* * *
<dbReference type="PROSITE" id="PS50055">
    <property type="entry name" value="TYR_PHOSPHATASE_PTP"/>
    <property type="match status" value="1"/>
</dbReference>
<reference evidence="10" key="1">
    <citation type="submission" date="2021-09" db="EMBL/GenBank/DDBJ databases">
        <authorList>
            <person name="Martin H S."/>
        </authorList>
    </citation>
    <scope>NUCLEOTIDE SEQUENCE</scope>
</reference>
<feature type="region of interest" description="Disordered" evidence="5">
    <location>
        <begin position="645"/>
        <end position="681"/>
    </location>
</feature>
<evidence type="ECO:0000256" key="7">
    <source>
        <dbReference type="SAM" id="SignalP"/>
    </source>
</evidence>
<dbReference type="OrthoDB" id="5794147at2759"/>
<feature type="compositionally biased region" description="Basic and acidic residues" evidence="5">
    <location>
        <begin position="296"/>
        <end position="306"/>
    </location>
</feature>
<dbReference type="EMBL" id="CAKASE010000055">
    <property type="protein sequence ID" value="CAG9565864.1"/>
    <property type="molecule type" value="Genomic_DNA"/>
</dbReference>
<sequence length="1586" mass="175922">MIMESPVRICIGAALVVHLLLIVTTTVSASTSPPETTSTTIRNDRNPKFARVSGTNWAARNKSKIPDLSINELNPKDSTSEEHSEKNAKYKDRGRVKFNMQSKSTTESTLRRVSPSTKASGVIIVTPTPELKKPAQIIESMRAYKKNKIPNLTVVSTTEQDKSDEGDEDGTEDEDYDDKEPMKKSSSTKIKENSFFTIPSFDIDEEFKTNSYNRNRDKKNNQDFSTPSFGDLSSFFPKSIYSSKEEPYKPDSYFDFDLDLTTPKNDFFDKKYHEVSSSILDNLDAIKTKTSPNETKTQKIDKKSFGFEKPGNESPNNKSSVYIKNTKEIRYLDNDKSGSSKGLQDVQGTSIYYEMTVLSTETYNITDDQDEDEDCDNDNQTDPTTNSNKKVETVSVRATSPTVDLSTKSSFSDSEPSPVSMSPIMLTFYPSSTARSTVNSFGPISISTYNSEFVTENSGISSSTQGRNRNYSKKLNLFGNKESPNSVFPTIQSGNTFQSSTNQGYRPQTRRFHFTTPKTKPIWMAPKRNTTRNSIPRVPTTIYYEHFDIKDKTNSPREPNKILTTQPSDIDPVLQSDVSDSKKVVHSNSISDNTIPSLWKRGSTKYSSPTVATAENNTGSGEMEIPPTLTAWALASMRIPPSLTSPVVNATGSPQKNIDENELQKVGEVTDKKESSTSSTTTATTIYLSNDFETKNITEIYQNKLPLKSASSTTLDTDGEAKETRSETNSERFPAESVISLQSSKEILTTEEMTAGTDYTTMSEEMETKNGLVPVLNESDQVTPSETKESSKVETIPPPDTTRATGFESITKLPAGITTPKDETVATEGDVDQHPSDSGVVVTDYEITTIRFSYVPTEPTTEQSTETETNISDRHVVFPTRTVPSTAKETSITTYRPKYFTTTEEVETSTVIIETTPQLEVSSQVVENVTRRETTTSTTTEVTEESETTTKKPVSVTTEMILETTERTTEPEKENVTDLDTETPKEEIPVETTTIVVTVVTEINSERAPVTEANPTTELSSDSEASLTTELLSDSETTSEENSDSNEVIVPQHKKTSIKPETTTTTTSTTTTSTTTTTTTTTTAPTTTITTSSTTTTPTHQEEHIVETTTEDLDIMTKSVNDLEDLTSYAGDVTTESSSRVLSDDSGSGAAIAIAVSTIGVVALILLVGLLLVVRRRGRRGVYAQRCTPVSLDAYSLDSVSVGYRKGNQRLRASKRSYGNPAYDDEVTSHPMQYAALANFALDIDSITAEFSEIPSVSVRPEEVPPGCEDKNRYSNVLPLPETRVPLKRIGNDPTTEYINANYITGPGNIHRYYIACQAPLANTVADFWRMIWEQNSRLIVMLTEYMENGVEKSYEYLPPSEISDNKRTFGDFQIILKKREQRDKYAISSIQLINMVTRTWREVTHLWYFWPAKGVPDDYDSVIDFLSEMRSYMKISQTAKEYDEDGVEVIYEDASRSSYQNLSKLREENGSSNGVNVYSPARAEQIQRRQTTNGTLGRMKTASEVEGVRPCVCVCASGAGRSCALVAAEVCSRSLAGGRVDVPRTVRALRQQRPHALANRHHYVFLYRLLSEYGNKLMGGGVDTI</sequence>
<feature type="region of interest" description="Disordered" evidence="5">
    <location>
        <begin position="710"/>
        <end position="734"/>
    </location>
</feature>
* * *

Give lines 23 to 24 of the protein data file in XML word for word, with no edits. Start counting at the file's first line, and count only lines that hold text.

</evidence>
<dbReference type="OrthoDB" id="5794147at2759"/>